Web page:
SC stays Karnataka HC’s non-bailable warrant against DGP

New Delhi: The Supreme Court on Thursday stayed the Karnataka High Court order, issuing a non-bailable warrant (NBW) against state Director General of Police for not showing up to give explanation in a transfer case of a Deputy Superintendent of Police, who has claimed that he had been transferred 30 times in 24 years.

A bench headed by Chief Justice S. A. Bobde and comprising Justices B.R. Gavai and Surya Kant, took up the appeal of the Karnataka government after finishing matters listed for the day and then stayed the operation of the High Court order, passed on February 18.

The High Court had sought explanation from DGP Praveen Sood on the plea of DSP S.S. Kashi, who has said that he has been tranferred 30 times in 24 years. A non-bailable warrant was issued against the DGP after he failed to appear in the court.

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Sood, an IPS officer of 1986 batch, was appointed the DGP on January 31, following superannuation of incumbent Neelmani Raju.

“It is submitted that the impugned order failed to even consider the fact that the petitioner (Sood) has just taken charge of the post of Director General and Inspector General of Police, State of Karnataka only in the month of February and as such the petitioner cannot be even remotely be held liable for any transfers of the writ petitioner over the period of the last 24 years”, said the state government in the petiton.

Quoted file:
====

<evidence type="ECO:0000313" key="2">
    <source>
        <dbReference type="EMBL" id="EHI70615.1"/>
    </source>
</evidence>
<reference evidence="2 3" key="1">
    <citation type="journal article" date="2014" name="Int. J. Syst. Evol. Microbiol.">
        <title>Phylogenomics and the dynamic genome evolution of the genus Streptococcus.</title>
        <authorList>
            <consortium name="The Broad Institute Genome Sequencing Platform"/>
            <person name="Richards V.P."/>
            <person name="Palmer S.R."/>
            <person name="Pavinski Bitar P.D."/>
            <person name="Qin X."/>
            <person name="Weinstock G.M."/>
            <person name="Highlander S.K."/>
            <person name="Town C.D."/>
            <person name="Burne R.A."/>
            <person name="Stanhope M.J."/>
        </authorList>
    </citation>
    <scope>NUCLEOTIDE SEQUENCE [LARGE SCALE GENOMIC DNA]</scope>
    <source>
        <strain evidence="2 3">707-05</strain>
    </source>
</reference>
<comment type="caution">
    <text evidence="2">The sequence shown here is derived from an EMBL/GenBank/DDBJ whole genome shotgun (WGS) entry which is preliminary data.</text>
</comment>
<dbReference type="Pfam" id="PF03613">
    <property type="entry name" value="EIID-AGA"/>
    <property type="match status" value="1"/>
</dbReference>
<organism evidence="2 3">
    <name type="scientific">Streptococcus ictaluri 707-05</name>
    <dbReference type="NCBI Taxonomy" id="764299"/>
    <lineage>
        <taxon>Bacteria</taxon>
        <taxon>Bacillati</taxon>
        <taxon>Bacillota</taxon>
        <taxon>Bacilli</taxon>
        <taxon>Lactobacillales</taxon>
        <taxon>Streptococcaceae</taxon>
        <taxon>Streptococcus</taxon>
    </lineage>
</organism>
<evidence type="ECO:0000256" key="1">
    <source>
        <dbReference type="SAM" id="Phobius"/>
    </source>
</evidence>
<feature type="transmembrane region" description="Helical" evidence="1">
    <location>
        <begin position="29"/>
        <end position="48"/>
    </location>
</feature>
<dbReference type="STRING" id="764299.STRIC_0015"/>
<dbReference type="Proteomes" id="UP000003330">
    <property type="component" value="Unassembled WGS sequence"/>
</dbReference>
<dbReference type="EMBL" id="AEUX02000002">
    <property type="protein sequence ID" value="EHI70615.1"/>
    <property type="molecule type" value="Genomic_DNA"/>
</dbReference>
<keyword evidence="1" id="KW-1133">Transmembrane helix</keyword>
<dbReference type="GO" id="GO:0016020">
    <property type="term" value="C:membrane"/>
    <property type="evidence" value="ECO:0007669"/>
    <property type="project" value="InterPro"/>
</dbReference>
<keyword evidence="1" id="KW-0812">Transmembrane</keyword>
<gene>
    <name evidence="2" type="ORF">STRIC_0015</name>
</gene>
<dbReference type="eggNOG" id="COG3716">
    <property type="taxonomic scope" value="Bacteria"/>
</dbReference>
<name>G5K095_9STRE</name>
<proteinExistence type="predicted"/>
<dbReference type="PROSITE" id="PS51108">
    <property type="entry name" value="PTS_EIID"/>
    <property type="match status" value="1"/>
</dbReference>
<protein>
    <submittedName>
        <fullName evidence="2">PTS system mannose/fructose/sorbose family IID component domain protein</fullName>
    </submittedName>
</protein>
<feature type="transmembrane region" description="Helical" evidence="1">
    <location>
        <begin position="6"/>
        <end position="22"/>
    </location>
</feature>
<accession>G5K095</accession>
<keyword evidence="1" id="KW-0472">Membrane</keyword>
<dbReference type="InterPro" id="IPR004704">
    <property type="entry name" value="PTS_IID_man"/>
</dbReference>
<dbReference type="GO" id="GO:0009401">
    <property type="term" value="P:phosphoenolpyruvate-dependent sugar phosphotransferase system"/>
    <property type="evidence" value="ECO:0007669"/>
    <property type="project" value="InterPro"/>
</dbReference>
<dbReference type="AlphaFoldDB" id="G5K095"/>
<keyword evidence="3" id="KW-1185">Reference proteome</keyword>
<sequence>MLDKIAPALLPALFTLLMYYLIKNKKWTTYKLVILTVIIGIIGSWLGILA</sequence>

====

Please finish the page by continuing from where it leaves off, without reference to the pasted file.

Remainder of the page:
Earlier in the day, Solicitor General Tushar Mehta, representing the Karnataka government, sought urgent hearing on the matter contending that quite an “unusual” order has been passed by the High Court issuing NBW to the state Police Chief, and directed it to be executed through the Home Secretary.

The High Court passed the order on the petition of DSP Kashi, who had challenged the December 16, 2019 order passed by Karnataka State Administrative Tribunal, rejecting his application as it held that the employee concerned had no vested right or interest to be posted on a particular place/post.

Kashi moved the High Court against this order on February 11,which directed the state to file the DGP’s response on or before February 14. When the matter came up for hearing on February 18, the seniormost police official was not present in the court.

“On the date in question, the petitioner (Sood) was held up because of the fact that both Houses of the Karnataka Legislative Assembly were discussing the issue regarding the incident of police firing at Mangaluru during the course of the day. The petitioner along with the team of his officers were occupied in furnishing the relevant information to enable the government to prepare the reply in the Assembly,” said the petition.

The petiton contended that by the time the petitioner had received the necessary communication and was preparing to reach the court, the judge on the bench had risen for the day after passing the NBW.

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